(See “Manifestos Are Conversations” for an oral history of its creation.) Searls, who now heads ProjectVRM as a Harvard University fellow with the Berkman Center for Internet and Society, says he expected the second act. CRM, in Searls’ description, still positions the customer relationship as an element within the seller’s system—a circumstance that ignores every other vendor the customer has relationships with. A particular ProjectVRM fixation? Customer/Vendor Inequality “It seems everybody is looking at more ways to sell things, and not many good ways to buy things,” Searls says. VRM obs. Index of /CONFIANCE. Mission Impossible: Reaching Customer Service | Now Possible. Your mission, Jim, should you choose to accept it. Jim, you know the drill.
Press the button above, and listen to your message, then read the top secret information below. Our operatives have been unable to get the information they require from eight major companies: DirecTV, Dish Network, Verizon, Comcast, AT&T Wireless, Bank of America, Sprint Network, Sprint Nextel, T-Mobile, and United Airlines. We have tried all the normal processes: emailing from their web sites, calling customer services, even writing letters. Time and again, we have received incorrect or unhelpful information. Your mission, Jim, should you choose to accept it, is to create an insider network of experts at each firm.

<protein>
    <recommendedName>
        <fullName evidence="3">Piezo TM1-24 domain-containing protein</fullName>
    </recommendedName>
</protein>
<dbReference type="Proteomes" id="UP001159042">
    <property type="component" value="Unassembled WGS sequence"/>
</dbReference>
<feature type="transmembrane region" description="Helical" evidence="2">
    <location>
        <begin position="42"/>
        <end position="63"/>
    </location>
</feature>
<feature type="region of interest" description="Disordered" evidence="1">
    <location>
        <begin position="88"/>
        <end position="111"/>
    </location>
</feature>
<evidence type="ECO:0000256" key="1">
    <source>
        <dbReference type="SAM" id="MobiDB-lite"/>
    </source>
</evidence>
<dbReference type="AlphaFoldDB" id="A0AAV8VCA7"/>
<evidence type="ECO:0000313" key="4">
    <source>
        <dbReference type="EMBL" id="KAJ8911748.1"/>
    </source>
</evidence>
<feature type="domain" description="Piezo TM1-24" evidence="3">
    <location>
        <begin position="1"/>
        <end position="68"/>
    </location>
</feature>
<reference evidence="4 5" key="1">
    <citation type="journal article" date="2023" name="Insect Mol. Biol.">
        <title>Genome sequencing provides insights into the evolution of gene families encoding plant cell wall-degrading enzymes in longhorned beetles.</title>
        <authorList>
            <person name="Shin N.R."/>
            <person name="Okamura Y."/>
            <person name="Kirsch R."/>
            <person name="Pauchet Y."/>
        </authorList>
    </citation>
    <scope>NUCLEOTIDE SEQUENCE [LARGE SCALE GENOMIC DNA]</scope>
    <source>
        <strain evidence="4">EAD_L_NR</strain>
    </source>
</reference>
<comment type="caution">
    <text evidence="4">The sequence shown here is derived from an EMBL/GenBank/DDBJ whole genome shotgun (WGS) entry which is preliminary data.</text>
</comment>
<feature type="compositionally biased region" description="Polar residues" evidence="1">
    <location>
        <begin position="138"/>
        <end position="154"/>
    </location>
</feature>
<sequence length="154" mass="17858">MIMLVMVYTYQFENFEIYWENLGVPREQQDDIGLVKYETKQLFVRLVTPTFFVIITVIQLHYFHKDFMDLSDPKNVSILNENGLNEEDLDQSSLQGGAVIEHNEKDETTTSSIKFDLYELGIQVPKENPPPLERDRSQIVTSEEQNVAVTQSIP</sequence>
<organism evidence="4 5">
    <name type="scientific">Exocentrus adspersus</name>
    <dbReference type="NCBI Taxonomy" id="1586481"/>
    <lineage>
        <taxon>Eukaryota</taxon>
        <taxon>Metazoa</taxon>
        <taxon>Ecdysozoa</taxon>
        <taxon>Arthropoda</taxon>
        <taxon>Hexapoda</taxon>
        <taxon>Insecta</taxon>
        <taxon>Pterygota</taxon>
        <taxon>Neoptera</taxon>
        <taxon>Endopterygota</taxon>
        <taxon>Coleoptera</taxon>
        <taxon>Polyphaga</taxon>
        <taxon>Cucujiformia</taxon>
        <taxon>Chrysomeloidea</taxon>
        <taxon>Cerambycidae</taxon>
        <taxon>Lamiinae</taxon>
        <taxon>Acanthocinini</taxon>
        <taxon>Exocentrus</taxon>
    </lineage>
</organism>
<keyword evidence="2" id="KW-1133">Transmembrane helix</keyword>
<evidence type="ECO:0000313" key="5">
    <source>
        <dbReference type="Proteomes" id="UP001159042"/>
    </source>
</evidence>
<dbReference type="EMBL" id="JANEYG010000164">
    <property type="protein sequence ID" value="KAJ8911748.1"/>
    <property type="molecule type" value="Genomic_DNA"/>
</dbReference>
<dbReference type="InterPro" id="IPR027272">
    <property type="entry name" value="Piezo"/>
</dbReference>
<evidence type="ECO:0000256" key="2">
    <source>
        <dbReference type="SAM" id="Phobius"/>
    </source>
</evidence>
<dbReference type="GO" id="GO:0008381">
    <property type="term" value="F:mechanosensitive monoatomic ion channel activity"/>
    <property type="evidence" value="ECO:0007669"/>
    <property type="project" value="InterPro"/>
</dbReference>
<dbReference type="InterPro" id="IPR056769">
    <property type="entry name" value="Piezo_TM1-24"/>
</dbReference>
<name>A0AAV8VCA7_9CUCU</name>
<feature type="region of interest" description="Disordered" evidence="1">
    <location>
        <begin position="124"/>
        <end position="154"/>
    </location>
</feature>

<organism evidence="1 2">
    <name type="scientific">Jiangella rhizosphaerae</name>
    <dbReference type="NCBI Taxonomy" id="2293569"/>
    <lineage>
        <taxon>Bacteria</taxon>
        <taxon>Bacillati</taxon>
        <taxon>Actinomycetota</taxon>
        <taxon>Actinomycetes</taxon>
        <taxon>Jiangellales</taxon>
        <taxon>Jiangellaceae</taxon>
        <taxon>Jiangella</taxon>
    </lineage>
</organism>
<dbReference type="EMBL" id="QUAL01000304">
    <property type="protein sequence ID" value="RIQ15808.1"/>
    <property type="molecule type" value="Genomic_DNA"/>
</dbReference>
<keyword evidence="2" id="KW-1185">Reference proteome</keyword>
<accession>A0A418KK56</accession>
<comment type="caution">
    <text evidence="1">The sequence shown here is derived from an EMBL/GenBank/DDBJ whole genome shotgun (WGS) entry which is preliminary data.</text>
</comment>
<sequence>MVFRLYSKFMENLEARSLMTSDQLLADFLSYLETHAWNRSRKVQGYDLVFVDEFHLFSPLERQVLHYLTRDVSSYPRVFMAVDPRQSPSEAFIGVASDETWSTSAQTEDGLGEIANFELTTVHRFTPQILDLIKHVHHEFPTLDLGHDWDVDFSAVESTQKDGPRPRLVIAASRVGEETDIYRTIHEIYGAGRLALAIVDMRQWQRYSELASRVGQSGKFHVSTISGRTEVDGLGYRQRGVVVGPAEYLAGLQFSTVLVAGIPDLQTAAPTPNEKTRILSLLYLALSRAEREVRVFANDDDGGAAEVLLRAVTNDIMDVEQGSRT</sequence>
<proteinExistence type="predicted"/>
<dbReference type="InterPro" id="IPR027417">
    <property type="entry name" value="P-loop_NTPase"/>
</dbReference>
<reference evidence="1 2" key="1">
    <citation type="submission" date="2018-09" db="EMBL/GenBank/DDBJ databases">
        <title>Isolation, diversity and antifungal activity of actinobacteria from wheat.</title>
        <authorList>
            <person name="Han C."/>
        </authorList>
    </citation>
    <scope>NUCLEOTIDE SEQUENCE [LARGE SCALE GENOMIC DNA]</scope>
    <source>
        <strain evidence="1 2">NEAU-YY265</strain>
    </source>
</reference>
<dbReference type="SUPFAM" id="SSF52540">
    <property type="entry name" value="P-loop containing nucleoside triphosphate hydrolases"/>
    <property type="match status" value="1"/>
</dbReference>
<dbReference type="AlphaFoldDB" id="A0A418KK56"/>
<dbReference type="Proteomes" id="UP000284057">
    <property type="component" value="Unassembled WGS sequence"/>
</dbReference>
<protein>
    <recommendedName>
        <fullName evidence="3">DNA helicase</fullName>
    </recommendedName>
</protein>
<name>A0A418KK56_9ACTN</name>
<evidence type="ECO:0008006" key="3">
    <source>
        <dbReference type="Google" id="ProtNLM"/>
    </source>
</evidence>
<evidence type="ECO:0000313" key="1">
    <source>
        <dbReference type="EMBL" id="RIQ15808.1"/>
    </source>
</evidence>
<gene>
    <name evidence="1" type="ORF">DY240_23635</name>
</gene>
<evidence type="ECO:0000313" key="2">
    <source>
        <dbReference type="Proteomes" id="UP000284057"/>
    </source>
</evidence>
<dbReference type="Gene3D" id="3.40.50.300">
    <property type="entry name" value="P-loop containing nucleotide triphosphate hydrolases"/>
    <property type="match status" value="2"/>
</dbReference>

These experts must be willing to receive inquiries from our operatives and to supply the information they request in a matter of minutes. While we cannot offer these insiders jewels, gold coins or an island nation of their own, each operative will be authorized to pay a reward for good information. FAQ - tru.ly. We use our verification partners to authenticate your identity. This is done by matching your submitted information with that in a national database of government and public data. In order to become verified, specific pieces of information must match. We also use proprietary technology to flag users who may be trying to conduct fraud. Yes, your security is our first priority. Our databases are encrypted with the latest technology, and all information is sent through a high level Secure Socket Layer (SSL).
No, we will never share or sell your information. If we cannot verify you initially through the data you submitted on tru.ly, we offer the ability to get verified through a secondary process. No, we only verify the information you provide us with, and we do not check your credit status. If you notice inappropriate actions by a user or your identity has been stolen, please report it immediately.